The "falling cat" phenomenon that helped NASA prepare astronauts for zero gravity, 1969

It is a well-known fact that a cat that is falling upside down has the ability to swing its body in the air so that it lands on its feet. In the past, many scientists such as George Gabriel Stokes, James Clerk Maxwell and tienne-Jules Marie had shown great interest in the problem of the falling cat. Many of these scientists were just curious and none did any research on this problem.

Maxwell wrote in a letter to his wife, Catherine Mary Clerk Maxwell: "There is a tradition in Trinity that when I was here I discovered a method of throwing a cat so that it would not light up at its feet, and I would have thrown was cats by windows. I had to explain that the proper purpose of the research was to find out how quickly the cat would turn around, and that the proper way was to drop the cat on a table or bed by about two inches, and even then the cat Lights up his feet."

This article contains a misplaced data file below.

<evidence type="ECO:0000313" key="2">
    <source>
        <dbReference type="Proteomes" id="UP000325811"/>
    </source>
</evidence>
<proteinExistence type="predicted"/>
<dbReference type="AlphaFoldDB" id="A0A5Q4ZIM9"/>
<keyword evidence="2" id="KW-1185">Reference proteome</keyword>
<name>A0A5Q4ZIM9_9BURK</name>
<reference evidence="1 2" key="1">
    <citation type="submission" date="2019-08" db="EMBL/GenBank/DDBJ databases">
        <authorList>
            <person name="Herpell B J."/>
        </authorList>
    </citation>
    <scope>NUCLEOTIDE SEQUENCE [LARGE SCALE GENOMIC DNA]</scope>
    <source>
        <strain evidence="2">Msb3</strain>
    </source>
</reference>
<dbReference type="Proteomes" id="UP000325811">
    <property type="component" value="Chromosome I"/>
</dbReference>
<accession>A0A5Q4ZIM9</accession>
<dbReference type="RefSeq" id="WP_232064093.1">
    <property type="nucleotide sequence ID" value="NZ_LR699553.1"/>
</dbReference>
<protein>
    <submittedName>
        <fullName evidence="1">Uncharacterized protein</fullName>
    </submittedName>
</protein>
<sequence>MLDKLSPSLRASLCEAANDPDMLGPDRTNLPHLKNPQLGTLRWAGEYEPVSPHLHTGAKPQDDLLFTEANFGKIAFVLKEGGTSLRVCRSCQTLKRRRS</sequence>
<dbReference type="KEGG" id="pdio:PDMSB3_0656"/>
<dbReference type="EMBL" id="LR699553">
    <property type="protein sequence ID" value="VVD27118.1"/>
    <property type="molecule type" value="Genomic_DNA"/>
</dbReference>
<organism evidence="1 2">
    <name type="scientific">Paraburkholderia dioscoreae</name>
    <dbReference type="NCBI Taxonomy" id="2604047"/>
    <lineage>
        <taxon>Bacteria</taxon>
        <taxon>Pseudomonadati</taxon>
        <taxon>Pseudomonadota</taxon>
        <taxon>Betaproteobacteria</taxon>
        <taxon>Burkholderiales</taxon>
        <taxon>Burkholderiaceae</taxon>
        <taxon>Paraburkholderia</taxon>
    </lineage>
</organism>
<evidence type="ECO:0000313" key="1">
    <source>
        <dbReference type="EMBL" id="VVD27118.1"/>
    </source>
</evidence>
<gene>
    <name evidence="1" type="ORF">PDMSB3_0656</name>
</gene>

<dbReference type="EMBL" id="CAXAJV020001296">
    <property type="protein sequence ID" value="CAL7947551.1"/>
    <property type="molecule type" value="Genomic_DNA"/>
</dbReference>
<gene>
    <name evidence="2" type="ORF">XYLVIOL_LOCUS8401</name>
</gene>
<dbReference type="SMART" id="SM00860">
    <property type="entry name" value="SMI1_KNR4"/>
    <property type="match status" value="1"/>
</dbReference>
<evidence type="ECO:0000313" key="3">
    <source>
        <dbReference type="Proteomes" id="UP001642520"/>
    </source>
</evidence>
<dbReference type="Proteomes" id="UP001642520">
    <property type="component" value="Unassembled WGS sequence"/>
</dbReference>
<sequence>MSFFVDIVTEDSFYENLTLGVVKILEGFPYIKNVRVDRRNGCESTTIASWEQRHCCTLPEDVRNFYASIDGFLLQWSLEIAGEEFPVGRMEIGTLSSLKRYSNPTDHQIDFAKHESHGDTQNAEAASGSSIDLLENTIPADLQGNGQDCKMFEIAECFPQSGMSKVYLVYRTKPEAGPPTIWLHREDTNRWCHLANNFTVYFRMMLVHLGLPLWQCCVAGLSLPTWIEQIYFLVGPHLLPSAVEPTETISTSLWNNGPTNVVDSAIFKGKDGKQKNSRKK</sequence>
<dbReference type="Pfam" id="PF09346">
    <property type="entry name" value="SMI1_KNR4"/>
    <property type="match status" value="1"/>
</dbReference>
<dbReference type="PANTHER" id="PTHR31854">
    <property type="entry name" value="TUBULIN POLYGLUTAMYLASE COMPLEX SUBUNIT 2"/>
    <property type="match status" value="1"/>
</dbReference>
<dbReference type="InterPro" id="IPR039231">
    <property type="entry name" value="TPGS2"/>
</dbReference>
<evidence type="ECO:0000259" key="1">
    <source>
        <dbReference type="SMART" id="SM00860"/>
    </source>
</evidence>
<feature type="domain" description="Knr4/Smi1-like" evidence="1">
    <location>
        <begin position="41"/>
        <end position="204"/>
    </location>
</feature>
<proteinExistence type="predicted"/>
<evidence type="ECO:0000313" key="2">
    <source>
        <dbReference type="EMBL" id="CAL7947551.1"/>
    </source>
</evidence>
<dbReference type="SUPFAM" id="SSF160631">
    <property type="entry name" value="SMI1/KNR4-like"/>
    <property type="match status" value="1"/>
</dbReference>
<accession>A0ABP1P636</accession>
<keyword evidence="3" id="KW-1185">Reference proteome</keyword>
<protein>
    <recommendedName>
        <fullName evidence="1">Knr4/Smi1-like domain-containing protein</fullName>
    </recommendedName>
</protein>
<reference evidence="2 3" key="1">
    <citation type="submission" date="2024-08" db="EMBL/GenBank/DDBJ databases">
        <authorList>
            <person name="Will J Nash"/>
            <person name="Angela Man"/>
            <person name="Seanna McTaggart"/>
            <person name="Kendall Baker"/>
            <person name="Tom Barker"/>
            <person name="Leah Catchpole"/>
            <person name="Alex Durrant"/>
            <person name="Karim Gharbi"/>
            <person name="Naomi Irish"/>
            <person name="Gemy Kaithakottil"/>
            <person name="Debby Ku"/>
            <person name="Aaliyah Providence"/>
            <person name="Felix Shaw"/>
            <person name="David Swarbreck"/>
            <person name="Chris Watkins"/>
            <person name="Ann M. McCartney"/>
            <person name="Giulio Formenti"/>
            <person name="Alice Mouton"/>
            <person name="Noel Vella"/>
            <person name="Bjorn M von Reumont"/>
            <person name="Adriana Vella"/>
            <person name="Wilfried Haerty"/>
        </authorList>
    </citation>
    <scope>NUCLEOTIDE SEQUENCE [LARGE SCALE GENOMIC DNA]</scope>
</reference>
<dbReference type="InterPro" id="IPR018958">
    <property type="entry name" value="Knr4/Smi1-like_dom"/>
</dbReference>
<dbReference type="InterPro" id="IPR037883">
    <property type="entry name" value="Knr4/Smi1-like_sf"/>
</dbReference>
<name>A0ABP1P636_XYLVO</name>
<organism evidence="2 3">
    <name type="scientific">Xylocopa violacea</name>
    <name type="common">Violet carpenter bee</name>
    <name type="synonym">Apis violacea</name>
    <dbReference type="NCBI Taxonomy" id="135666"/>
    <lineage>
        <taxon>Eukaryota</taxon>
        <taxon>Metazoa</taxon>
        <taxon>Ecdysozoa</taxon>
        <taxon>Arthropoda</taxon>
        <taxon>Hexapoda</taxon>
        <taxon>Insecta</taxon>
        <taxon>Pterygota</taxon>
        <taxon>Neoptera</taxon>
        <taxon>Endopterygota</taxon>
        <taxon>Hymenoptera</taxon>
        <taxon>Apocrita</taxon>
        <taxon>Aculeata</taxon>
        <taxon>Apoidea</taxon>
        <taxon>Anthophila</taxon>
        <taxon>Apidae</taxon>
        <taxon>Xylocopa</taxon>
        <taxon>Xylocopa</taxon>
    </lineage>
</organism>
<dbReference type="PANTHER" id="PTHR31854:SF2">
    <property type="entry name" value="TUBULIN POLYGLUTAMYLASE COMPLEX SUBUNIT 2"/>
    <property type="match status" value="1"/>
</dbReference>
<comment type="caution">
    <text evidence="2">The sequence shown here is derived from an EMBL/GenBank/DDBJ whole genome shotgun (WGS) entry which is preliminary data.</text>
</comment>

In 1969, in a research funded by NASA, T.R. Kane and M.P. Sher from Stanford, Calif., published a paper titled "A Dynamic Explanation of the Falling Cat Phenomenon" in the International Journal of Solids and Structures.

He created an experimental model cat using two combined cylinders. They bowed and bowed together and with the help of this model cat, they derived differential equations to explain the study.

NASA funded the study because it was interested in developing ways to help astronauts orient their bodies in the zero gravity environment of space.

These scientists then worked with NASA and used the equations to develop moves that were tested by a gymnast on a trampoline. As these 1969 photos show, the role of cats—quite literally—was crucial in space exploration.

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